InMoment, a cloud-based customer experience firm, said this should come as no surprise for brands in Australia since more than a third of them (38%) acknowledge their own marketing is somewhat creepy.
For its 2018 CX Trends Report, InMoment polled 500 consumers and another 500 brands in Australia on customer experience themes, such as memorability, personalisation and the human element to determine areas of alignment and disconnect.
The survey uncovered that a third (34%) of Australian consumers would stop buying a brand that they felt knew too much about them and used information poorly to create a “creepy” experience.
A total of 44% of Aussies are uncomfortable about staff knowing about their personal details, while another 40% are put off by technology that recognises personal information.
Of particular note for brand marketers, more than a quarter (27%) of consumers say they share details of their negative personalisation experience with friends, while a similar proportion (26%) say they would start to look for other options after a creepy experience.
The survey also revealed that Australian consumers are more sensitive to perceived creepiness than their American counterparts, with 34% prepared to stop using a brand compared to just a fifth (20%) of Americans.
Elsewhere, the survey revealed that brands tend to overestimate their ability to deliver positive and memorable customer experiences.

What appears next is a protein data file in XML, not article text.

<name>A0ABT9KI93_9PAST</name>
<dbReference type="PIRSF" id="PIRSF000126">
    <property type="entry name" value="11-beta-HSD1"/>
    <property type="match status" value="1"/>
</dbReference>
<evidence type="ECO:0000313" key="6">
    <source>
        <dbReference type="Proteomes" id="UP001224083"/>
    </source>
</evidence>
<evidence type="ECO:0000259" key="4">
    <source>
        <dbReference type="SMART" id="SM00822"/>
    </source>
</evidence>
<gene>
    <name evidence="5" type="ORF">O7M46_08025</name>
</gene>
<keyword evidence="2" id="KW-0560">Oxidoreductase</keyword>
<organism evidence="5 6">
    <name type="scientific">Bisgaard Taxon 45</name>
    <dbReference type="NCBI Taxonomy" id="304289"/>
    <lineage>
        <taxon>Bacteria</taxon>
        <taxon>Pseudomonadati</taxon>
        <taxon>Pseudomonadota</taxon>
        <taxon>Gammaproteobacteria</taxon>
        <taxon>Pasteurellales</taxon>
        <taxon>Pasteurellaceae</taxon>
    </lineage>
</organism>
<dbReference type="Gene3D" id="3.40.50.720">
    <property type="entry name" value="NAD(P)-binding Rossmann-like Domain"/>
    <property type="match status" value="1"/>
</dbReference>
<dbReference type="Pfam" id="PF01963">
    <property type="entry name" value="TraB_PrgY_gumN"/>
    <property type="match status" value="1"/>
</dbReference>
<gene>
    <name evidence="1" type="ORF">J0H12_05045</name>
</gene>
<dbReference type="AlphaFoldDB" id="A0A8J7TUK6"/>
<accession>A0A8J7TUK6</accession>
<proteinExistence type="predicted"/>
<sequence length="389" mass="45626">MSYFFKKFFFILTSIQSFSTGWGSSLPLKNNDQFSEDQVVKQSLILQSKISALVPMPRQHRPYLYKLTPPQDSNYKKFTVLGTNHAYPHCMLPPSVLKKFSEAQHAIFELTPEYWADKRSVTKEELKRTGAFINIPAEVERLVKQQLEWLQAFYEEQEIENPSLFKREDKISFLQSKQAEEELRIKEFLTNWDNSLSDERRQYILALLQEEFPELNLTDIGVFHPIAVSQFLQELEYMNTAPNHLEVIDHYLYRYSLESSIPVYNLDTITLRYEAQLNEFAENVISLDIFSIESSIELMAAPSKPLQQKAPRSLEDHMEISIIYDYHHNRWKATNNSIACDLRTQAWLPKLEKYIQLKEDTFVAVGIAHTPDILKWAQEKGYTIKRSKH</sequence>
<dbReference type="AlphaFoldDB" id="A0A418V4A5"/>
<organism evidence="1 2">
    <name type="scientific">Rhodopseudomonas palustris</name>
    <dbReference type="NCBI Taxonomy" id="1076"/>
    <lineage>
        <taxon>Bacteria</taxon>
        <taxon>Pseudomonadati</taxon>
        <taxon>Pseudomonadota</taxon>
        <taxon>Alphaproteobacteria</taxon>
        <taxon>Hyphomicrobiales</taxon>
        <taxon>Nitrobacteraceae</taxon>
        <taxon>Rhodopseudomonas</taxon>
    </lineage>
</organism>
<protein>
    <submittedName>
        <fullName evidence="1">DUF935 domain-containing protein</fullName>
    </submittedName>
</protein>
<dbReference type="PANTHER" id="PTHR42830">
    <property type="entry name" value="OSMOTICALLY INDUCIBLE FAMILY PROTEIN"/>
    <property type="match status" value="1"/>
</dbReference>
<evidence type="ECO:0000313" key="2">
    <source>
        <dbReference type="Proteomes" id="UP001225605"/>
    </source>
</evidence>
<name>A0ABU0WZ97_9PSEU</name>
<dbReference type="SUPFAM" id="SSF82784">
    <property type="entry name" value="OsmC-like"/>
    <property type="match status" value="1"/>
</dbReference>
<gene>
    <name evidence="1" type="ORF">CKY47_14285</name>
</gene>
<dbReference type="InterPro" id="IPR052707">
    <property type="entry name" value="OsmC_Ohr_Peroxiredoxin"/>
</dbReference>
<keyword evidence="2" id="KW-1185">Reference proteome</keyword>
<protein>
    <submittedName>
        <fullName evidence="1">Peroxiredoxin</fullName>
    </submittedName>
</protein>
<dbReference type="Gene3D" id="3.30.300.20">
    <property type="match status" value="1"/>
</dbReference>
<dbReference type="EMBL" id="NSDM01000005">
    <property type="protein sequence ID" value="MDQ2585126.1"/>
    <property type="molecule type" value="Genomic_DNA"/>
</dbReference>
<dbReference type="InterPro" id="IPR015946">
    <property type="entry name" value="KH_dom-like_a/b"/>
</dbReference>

While a third of brands (31%) believe that social media contributes to positive and memorable experiences, just 6.6% of consumers concur – and they are twice as angry as brands realise after a negative customer experience (22% versus 11%).
Commenting on the findings, Claire Fastier, InMoment Australia country manager, said: “The days of treating customers as targets, as one-time transactions, are over. In order to create long-term value, companies must forge authentic bonds – relationships – with customers across touchpoints and time.
“The research clearly highlights how one negative moment, such as receiving a ‘creepy’ email, can affect how the consumer views the whole relationship. Brands need to be responsible for creating stronger, more valuable customer experiences, rather than weakening relationships through unthoughtful or ‘creepy’ marketing.”
Sourced from InMoment; additional content by WARC staff